Fortunately, updating Joomla is easy. When you log into your Joomla admin, a notification prompting you to update will automatically appear on your dashboard.
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If for some reason you do not receive the notification, you can manually check and update it by visiting the following URL.
This page will show that an update is available and allow you to install it using the button below:
This security feature will generate a unique 6-digit code every 30 seconds which will be sent to your mobile device to verify your identity when you log into Joomla Admin.
When you first log into your Joomla admin, you should be prompted with post-installation messages. One of the most important messages will be the ability to enable two-factor authentication:
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This extra layer of protection is actually quite important. These codes are likely to be accessible only to you and the users you’ve authorized, and even if someone is trying to hack the site they’ll only have 30 seconds to use it. This is not practical at all for hackers.
JSN PowerAdmin 2 is an extension that simplifies your Joomla admin interface and backend processes. This will allow you to increase your productivity and make your Joomla website look like a pro.
Joomla has a lot of potential, but it never hurts to simplify and streamline it! Trust JSN PowerAdmin 2 to be your most valuable Joomla companion.
And this site is not affiliated with or endorsed by The Joomla! Project™. Any products or services provided through this site are not endorsed or guaranteed by The Joomla! Project or use of the Open Source Matters, Inc. Joomla!® name, logo, logo, and related trademarks is permitted under a limited license granted to Open Source Matters, Inc. Joomla 4 is here and with it comes a completely redesigned administration panel. Control panels, sidebars and quick icons, oh my! As developers and integrators, we can take full advantage of all these features and modules – but our clients can be overwhelmed by the default options available to superusers:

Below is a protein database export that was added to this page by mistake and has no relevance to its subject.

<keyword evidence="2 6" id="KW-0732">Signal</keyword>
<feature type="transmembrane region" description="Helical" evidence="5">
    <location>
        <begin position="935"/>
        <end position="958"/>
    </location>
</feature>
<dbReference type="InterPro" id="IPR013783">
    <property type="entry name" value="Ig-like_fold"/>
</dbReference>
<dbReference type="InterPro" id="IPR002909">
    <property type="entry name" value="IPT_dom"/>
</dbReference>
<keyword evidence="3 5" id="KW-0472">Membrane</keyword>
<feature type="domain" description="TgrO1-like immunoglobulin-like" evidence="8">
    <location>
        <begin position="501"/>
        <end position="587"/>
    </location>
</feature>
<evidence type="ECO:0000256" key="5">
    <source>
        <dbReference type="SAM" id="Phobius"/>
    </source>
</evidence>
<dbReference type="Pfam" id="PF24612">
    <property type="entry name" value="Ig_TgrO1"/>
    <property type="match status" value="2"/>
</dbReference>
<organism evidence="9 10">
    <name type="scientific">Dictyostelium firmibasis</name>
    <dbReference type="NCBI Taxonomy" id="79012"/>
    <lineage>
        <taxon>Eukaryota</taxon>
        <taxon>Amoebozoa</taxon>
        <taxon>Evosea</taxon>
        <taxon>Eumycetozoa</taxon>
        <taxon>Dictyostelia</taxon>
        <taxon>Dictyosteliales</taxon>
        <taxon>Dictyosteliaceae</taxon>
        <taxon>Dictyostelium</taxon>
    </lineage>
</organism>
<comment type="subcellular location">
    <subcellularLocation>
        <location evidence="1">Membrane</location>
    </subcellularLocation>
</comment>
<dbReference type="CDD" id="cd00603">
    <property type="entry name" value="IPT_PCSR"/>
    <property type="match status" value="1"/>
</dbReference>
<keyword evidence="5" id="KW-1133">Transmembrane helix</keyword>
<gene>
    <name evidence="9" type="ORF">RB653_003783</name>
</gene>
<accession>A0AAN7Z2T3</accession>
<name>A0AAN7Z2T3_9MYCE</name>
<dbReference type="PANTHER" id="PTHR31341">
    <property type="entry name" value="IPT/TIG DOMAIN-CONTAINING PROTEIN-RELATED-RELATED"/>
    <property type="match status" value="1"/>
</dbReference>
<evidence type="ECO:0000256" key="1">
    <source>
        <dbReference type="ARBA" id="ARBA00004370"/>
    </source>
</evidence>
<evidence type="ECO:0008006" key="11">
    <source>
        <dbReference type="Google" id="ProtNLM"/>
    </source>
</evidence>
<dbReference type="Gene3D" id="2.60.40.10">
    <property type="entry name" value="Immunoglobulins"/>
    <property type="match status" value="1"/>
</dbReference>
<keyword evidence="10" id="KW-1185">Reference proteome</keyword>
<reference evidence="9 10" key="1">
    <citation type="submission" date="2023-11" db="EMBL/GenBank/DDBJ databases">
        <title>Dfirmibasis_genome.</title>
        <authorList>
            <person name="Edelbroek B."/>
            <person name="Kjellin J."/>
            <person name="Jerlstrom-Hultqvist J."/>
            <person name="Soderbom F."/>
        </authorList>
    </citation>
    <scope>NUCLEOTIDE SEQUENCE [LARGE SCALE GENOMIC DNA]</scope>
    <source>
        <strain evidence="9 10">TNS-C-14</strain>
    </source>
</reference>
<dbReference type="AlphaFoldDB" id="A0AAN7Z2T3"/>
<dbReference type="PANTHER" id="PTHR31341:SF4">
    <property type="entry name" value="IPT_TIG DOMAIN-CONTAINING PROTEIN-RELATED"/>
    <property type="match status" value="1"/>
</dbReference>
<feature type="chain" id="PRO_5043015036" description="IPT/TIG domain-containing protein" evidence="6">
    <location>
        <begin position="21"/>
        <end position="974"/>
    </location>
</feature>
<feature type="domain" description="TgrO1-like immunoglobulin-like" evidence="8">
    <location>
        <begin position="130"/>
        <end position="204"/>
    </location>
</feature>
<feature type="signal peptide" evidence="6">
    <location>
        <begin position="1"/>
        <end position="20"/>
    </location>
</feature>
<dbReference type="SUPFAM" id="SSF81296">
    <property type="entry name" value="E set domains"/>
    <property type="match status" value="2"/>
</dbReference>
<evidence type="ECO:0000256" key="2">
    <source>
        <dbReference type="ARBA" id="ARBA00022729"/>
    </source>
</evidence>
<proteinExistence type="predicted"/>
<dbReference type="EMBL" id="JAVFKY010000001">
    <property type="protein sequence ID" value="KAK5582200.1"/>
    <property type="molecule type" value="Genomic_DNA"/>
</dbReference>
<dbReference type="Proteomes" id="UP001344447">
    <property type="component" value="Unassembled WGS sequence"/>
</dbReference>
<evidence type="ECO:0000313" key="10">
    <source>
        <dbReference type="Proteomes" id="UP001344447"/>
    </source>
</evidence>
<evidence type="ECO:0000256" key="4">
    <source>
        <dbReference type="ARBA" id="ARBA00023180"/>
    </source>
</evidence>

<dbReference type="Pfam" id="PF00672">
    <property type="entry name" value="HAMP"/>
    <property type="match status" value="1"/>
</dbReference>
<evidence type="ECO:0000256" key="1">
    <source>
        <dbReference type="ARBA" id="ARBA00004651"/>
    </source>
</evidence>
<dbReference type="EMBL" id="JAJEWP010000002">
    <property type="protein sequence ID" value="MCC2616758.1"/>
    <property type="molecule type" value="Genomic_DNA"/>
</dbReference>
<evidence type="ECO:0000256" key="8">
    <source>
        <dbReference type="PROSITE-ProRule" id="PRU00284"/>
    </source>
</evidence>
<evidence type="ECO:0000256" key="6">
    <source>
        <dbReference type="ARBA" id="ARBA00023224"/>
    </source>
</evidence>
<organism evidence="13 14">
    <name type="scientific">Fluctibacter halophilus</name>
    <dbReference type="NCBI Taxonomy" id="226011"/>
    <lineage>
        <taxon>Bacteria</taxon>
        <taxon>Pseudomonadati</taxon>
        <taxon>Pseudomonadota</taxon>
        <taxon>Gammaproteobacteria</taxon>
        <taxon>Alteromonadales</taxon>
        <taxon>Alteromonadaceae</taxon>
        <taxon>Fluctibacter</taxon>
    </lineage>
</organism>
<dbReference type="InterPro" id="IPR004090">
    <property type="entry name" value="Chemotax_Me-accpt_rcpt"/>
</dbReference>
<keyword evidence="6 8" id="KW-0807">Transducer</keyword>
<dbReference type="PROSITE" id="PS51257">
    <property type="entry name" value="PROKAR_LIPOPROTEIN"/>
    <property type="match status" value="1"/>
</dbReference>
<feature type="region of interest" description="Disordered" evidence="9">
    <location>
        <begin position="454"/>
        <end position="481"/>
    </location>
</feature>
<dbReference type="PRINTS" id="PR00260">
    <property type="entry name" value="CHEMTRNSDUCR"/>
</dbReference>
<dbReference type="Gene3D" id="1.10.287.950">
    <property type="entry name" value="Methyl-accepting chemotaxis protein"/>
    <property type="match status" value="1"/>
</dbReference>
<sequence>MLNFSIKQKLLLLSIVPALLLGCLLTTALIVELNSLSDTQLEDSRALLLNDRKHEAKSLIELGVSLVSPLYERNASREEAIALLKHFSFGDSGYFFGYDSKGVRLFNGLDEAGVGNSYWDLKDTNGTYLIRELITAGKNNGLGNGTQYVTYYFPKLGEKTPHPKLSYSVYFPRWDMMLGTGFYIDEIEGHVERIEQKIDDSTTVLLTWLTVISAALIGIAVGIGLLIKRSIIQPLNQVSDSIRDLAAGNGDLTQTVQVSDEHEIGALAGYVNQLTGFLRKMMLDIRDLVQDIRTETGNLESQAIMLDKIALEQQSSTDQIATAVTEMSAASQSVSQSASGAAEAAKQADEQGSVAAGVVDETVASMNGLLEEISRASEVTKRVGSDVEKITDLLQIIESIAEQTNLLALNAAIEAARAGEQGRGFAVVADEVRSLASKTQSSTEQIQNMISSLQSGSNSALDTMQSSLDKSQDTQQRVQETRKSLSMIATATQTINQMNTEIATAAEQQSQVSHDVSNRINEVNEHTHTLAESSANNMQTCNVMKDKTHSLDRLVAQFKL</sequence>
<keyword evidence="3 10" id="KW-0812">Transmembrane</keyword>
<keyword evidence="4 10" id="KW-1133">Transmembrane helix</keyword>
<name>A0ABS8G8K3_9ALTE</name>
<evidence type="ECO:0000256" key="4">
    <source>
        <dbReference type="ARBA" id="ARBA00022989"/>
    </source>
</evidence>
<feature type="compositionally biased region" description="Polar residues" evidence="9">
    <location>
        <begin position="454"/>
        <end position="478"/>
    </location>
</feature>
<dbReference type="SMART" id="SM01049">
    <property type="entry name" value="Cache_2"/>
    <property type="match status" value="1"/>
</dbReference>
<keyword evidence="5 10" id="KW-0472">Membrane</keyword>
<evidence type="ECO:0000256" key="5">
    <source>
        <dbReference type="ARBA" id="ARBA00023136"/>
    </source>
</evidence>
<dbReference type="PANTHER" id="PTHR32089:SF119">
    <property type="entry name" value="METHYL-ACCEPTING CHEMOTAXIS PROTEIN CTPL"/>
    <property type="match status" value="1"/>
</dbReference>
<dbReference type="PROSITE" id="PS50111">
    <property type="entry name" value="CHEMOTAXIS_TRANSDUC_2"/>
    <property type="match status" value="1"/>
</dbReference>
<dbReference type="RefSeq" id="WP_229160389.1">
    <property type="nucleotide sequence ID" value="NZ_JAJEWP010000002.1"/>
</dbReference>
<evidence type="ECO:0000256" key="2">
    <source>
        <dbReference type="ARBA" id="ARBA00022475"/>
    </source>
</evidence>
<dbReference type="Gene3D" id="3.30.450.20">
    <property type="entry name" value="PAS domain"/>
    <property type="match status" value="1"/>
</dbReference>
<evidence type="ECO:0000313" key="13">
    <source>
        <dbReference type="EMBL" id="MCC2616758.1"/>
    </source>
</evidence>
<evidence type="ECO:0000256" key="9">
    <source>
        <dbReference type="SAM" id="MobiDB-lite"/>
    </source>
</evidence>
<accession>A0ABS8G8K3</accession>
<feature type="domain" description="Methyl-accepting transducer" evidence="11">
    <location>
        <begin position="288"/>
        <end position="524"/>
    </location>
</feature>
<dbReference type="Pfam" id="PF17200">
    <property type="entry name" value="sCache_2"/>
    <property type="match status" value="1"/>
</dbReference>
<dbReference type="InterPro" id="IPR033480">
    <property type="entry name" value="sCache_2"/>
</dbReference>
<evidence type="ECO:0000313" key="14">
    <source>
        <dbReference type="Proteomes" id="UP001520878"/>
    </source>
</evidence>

Sekilas Joomla / Instalasi Joomla / Template / Konten / Module / Component Extensions / Administrator / Global Config / Struktur Joomla / Security
By the end of this series, we’ll have a simple, optimized backend for our clients that keeps all their common tasks within reach… and hides everything they don’t need to see.
This post covers the basics of adding custom user groups and access levels for your clients so you can control exactly what they see. It’s basically the same as Joomla 3, so if you’re already familiar with it, feel free to skip to Part 2 of this series.
Joomla is very powerful and allows you to fine-tune user permissions, but it can be hard to wrap your head around all the different terms and options at first, so here’s a quick primer!
A user is an individual login. Each person should have their own user; For security reasons the login name should not be shared between more than one person.
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. A user can belong to multiple user groups. Joomla comes with predefined user groups for convenience:
As you can see, user groups are nested within and build upon each other. So for example “registered” has basic permissions, “author” has all these permissions and some more, “editor” has the same permissions as “author” and so on.
“Super Users” can do anything on the Site. Their powers cannot be limited. It is best to have as few superusers as possible at any given time and be sure to deactivate old superuser accounts regularly.
Based on their user group. Like user groups, Joomla also comes with several preset access levels for convenience:
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User groups can be assigned to multiple view access levels. Before loading any front-end or back-end page, Joomla checks whether the user is logged in, what user group they belong to, and whether they have the viewing access level that allows them to view the page. Allows.
Well, you can start with one of the predefined user groups if you want (Manager would probably be the closest), but I like to start from scratch so I can refine it as I go.
Fill in the user group name. I just use “client”. Make sure the parent group is “public” so we start with an empty permission. Then click “Save and Close”.
On the first tab, name the access level. I enjoy simplifying things and using them.